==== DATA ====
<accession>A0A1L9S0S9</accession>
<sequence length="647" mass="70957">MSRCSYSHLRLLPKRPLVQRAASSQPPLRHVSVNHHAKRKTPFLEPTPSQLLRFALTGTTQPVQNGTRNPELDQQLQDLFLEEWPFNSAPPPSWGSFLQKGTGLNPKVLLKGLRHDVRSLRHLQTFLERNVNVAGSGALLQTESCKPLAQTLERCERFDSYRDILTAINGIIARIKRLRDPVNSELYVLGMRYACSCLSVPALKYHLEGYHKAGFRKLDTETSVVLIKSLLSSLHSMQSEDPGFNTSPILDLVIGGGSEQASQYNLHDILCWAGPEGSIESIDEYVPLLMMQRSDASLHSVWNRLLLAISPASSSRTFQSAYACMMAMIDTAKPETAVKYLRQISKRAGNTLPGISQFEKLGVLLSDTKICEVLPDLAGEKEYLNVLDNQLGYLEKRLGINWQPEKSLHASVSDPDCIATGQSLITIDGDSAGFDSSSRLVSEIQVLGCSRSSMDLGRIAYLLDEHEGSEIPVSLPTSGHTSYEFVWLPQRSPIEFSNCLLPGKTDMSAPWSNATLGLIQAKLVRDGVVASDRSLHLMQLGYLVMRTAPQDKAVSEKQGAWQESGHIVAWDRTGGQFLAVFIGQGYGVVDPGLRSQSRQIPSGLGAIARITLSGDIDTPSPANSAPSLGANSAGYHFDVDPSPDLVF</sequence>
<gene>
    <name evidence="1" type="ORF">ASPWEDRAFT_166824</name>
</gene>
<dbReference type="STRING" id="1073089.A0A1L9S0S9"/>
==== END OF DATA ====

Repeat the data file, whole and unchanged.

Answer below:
<accession>A0A1L9S0S9</accession>
<sequence length="647" mass="70957">MSRCSYSHLRLLPKRPLVQRAASSQPPLRHVSVNHHAKRKTPFLEPTPSQLLRFALTGTTQPVQNGTRNPELDQQLQDLFLEEWPFNSAPPPSWGSFLQKGTGLNPKVLLKGLRHDVRSLRHLQTFLERNVNVAGSGALLQTESCKPLAQTLERCERFDSYRDILTAINGIIARIKRLRDPVNSELYVLGMRYACSCLSVPALKYHLEGYHKAGFRKLDTETSVVLIKSLLSSLHSMQSEDPGFNTSPILDLVIGGGSEQASQYNLHDILCWAGPEGSIESIDEYVPLLMMQRSDASLHSVWNRLLLAISPASSSRTFQSAYACMMAMIDTAKPETAVKYLRQISKRAGNTLPGISQFEKLGVLLSDTKICEVLPDLAGEKEYLNVLDNQLGYLEKRLGINWQPEKSLHASVSDPDCIATGQSLITIDGDSAGFDSSSRLVSEIQVLGCSRSSMDLGRIAYLLDEHEGSEIPVSLPTSGHTSYEFVWLPQRSPIEFSNCLLPGKTDMSAPWSNATLGLIQAKLVRDGVVASDRSLHLMQLGYLVMRTAPQDKAVSEKQGAWQESGHIVAWDRTGGQFLAVFIGQGYGVVDPGLRSQSRQIPSGLGAIARITLSGDIDTPSPANSAPSLGANSAGYHFDVDPSPDLVF</sequence>
<gene>
    <name evidence="1" type="ORF">ASPWEDRAFT_166824</name>
</gene>
<dbReference type="STRING" id="1073089.A0A1L9S0S9"/>